32. The Lion King
  33. Pocahontas
  34. The Hunchback of Notre Dame
  35. Hercules
  36. Mulan
  37. Tarzan
  38. Fantasia 2000
  39. Dinosaur
  40. The Emperor’s New Groove
  41. Atlantis: The Lost Empire
  42. Lilo & Stitch
  43. Treasure Planet
  44. Brother Bear
  45. Home on the Range
  46. Chicken Little
  47. Meet the Robinsons
  48. Bolt
  49. The Princess and the Frog
  50. Tangled
  51. Winnie the Pooh
A couple of notes on those that I’ve finished:
  • My initial reaction with the Xeroxing films (starting with One Hundred and One Dalmatians and ending with Oliver & Company) is to dismiss them as something lesser than some of Disney’s more celebrated efforts, since there is such an obvious difference, I dare say “simplification,” of the animation style.  After re-watching some of them, like Robin Hood and The Sword in the Stone, I have to say, I still have some reservations about the “sketchiness” of the animation (really, it only works with Winnie the Pooh, since that film is actually supposed to take place within the illustrations of a book), but I’d never noticed before just how much uniqueness and expressiveness, in terms of design, faces, and body movements, are infused with each of these characters.  Whereas the animation in Cinderella is very refined, it lacks the energy of the Xeroxed films.  Madame Adelaide from The Aristocats and the characters from Robin Hood are great examples of this.  For what the animation lacks in a refined beauty, it makes up for with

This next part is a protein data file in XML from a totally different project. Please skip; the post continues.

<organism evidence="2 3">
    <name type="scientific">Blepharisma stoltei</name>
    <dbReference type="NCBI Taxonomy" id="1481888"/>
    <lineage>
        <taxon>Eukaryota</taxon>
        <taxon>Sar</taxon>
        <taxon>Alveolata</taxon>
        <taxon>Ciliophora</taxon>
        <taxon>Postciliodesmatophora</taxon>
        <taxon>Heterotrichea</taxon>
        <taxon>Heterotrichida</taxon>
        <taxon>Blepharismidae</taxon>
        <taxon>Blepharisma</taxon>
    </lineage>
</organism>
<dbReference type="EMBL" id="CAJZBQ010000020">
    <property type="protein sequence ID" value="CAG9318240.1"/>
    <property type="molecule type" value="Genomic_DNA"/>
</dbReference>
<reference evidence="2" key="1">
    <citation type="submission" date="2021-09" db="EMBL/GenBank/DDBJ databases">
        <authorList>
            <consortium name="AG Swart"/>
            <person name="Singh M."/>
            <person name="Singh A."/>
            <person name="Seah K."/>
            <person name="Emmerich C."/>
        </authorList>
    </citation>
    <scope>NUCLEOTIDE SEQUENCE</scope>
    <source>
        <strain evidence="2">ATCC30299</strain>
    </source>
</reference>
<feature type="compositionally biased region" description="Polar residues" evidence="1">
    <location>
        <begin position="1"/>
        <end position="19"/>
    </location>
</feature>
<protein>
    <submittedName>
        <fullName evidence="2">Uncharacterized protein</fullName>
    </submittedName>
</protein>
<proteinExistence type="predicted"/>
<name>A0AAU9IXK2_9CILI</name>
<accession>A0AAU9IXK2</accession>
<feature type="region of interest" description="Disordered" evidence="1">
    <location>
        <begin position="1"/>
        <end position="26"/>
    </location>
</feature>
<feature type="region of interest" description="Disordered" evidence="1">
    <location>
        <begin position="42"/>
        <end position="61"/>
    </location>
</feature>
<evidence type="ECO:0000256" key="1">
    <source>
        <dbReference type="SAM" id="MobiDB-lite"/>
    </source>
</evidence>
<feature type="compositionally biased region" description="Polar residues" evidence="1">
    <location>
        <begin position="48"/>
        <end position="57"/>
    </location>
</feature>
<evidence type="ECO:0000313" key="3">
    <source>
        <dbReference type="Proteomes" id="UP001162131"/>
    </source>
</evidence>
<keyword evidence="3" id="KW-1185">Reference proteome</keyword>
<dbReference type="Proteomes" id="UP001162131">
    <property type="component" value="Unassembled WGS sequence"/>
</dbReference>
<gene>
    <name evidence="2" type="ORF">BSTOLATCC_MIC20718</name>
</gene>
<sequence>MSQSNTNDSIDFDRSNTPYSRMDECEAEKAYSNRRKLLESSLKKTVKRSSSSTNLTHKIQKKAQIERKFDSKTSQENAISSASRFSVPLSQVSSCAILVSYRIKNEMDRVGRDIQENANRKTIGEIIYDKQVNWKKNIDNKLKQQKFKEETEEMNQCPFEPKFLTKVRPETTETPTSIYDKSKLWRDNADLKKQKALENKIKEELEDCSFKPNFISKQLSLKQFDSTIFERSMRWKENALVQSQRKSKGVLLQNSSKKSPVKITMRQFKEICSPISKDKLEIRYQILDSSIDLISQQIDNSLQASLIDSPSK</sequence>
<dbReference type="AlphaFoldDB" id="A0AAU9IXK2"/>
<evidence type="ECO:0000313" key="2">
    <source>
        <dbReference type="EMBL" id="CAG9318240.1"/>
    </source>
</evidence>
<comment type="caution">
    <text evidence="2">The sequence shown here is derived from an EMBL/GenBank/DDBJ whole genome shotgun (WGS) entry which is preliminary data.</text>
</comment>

• I’ve come to the conclusion that I’m not a huge fan of the animation in some of these films, particularly the films between Saludos Amigos and Peter Pan. Characters rarely stay “on model” (i.e., proportions change, body parts move, etc.).  “On model” basically means that each character has certain physical rules that they have to follow, and anything step outside of those rules results in a little sloppiness.  It’s something I used to notice on cartoon series like “Animaniacs,” which had different artist facilities animating different episodes, so character models looked slightly different.  It always used to irritate me when I was a kid; I guess I just prefer animation that sticks to some sort of style, instead of moving in and out of one.
  • Treasure Planet, which I’d only watched once before and didn’t care for, and which is considered one of the biggest flops–animated or otherwise–in film history, is indeed a mixed bag.  Some of the visuals are stunning (“pirate ships in space” is a pretty cool concept, after all), and the relationship between Jim and Silver is really well done.  But MAN, Delbert and especially the irritating robot BEN are like concrete shoes to this film.  That “Go Delbert! Go Delbert!” dance  is really cringe-inducing.  And the less we say about the alien who communicates by farting, the better.